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Friday, 6 December, 2002, 16:49 GMT
Space dream for Chinese science
Robotic arm,  ISS
The robotic arm is vital for spacewalks
Scientific experiments designed by Chinese students could soon be taking place on the International Space Station (ISS).

Talks to discuss the possibilities are currently taking place between the directors of the orbital platform and Chinese officials.

However, the US Space Agency (Nasa) has denied reports that a Chinese robot may be joining the crew of the platform.

The People's Daily newspaper had claimed Chinese aerospace engineers were hoping their robotic arm could become a permanent fixture on board the ISS.

Rice grains

A number of experiments for the station, designed by students of many nationalities, are being considered by Nasa.

Some of the tests will establish how well plants and animals will cope in space.

The Chinese experiments include growing rice on board the ISS.

But no decision has yet been made on which experiments will go into orbit.

"Mr E"

The latest reports from the Chinese press suggest that a robotic arm may become the latest bit of equipment to help the crew of the station.

The arm is designed by engineers at the National Aerospace High Technology Space Robotics Engineering Research Centre in Beijing.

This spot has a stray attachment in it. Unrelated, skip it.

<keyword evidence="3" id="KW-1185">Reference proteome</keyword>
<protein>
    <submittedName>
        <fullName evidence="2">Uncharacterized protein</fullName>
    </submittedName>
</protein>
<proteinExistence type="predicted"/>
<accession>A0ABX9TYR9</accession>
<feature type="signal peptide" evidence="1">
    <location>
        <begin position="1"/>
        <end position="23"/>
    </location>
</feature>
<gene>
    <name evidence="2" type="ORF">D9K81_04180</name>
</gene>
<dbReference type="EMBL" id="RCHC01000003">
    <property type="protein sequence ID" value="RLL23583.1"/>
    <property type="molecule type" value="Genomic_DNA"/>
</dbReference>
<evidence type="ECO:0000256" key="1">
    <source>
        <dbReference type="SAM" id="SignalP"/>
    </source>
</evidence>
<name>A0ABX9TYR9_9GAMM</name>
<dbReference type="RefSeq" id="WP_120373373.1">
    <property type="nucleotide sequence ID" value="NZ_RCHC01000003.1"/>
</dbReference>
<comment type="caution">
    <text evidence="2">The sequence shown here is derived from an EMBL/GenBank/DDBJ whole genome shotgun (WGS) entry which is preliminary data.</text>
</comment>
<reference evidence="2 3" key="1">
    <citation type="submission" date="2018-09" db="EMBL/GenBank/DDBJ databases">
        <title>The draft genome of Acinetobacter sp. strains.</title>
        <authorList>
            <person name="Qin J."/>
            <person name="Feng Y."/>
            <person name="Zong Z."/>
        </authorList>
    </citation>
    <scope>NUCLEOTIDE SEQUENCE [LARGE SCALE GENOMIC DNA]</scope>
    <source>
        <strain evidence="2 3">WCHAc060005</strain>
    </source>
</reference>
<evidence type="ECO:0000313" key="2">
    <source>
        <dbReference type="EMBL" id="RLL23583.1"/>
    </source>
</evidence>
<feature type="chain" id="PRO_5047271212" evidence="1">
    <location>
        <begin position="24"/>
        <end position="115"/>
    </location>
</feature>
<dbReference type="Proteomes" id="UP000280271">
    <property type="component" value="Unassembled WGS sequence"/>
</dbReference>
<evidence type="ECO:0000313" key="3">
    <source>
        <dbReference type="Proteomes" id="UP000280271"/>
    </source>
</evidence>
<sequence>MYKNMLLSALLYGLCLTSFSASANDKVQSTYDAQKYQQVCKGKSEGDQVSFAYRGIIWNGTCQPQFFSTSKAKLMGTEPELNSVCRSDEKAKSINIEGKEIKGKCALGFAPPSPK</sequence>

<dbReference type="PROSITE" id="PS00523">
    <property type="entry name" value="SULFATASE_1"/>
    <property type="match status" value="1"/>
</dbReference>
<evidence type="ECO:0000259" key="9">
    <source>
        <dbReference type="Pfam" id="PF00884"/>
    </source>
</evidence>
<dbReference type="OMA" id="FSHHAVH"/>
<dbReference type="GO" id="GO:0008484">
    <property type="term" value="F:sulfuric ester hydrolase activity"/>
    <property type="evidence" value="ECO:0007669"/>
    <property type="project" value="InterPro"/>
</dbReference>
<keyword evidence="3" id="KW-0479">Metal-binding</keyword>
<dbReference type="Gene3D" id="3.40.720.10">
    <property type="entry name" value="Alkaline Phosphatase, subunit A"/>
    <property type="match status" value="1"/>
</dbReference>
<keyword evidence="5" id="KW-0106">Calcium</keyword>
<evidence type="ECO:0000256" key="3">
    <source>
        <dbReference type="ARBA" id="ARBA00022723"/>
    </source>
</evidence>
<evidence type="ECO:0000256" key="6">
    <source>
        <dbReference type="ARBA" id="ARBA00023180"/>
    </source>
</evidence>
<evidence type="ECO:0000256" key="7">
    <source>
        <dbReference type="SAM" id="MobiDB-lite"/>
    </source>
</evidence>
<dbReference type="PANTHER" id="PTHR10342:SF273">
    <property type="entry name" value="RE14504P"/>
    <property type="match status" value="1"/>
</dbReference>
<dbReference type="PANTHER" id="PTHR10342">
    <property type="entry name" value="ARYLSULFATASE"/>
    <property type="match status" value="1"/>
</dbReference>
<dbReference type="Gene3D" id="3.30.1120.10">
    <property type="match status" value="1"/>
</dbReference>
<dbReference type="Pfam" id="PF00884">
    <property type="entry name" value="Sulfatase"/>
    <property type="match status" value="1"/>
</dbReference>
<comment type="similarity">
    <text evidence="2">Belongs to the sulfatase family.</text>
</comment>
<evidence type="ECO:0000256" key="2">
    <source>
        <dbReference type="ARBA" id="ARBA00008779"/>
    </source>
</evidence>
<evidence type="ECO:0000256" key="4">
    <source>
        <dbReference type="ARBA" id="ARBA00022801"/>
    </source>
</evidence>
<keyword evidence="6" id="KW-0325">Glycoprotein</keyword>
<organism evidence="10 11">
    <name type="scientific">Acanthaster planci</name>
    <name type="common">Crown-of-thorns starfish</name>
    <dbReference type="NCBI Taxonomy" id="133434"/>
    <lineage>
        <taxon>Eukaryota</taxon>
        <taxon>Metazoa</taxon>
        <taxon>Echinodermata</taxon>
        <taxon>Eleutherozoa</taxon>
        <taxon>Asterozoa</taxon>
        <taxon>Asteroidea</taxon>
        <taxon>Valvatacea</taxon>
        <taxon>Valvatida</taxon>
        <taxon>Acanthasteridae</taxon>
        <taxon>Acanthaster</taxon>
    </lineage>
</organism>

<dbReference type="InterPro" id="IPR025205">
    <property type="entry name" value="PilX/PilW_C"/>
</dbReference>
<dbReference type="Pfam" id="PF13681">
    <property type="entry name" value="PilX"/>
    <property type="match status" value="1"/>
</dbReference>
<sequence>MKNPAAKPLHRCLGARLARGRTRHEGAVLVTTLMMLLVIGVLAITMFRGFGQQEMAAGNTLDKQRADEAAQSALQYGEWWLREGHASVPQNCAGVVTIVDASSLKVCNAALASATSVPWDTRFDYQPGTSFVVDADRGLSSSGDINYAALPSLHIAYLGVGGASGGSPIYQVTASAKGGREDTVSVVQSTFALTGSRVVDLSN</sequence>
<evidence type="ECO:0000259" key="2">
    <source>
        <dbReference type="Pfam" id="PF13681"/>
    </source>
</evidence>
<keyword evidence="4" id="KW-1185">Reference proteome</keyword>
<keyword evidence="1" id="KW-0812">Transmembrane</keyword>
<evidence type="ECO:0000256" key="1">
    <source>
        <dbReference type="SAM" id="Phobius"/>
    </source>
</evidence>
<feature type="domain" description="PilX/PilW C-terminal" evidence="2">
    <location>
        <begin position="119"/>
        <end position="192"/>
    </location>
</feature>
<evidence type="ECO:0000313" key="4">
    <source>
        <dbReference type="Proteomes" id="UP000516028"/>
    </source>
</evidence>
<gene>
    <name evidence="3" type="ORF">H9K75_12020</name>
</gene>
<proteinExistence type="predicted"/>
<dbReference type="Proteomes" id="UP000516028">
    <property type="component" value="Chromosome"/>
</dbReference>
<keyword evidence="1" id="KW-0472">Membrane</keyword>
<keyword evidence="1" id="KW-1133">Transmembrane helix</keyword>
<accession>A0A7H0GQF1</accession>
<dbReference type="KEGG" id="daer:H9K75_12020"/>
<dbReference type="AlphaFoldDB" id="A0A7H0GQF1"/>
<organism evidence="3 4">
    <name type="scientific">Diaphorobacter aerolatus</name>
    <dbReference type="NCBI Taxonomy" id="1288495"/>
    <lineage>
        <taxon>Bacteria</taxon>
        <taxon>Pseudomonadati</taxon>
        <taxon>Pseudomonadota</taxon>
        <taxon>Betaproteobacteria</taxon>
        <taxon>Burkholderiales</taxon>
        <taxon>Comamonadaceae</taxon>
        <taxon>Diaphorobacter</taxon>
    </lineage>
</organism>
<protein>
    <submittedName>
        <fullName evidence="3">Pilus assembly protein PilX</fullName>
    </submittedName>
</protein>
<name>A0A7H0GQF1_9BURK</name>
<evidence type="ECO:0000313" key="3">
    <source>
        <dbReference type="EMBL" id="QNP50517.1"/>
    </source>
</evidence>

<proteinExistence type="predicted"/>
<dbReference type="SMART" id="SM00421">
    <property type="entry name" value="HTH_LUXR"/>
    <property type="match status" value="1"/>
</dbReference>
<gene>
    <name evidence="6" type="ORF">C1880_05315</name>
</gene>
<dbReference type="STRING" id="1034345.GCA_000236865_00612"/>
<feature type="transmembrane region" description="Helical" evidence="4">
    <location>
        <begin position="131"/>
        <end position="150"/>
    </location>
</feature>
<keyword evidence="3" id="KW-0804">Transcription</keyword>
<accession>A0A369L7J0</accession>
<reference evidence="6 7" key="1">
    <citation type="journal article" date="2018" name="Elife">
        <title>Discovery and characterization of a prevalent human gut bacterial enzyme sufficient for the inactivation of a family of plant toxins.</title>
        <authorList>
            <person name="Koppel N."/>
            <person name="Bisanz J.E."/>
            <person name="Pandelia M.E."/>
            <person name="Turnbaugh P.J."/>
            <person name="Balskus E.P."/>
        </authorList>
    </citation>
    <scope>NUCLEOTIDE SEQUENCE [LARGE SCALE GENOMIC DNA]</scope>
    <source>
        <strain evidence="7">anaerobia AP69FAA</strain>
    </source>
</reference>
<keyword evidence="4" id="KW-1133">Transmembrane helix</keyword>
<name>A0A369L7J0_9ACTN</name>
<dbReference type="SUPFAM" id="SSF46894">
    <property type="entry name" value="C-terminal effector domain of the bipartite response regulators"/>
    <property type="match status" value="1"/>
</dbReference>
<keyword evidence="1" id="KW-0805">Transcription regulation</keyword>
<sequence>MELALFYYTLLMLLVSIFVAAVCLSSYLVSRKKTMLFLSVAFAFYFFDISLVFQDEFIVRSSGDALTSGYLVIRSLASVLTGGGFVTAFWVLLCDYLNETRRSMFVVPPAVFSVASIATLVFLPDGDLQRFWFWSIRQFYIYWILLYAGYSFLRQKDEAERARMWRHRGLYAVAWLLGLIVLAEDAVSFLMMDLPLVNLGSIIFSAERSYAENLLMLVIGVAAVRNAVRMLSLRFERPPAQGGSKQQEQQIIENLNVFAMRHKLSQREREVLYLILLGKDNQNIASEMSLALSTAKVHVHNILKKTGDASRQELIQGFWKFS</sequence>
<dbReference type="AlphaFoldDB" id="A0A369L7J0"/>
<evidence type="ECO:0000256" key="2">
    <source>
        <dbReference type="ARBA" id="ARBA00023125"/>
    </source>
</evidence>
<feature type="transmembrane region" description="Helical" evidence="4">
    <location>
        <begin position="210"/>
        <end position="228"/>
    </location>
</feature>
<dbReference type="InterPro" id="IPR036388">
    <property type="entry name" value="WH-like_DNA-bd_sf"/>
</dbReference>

It has two separate limbs, numerous joints and 14 pairs of sensors.

Officially called the EMR, it has now been nicknamed "Mr E" by researchers.

Extra help

According to the People's Daily there are also grapple devices attached to the arm which behave like fingers on a hand and could be used to perform precision operations.

The arm could work both inside and outside the station, the People's Daily reported.

Chinese researchers say it could "walk" to different locations on the space station or anchor itself to a specific point to perform certain tasks.

The ISS already has one robotic arm - the space station remote manipulator system.

Open door

It is made up of the canadarm2 - a newer version of the space shuttles' robotic arm, the mobile base system - which allows the arm to move along the length of the station - and the special purpose dexterous manipulator which is used for delicate assembly work.

The arm moves equipment and supplies around the station, supports astronauts working in space and helps maintain the instruments attached to the ISS.

But Nasa told BBC News Online that it was not aware of any discussions concerning a new robotic arm from China.

But it did say it was keen to involve as many countries as possible in the station project.

See also:

02 Dec 02 | Science/Nature
01 Apr 02 | Science/Nature
09 Dec 02 | Science/Nature
14 Jun 02 | Science/Nature
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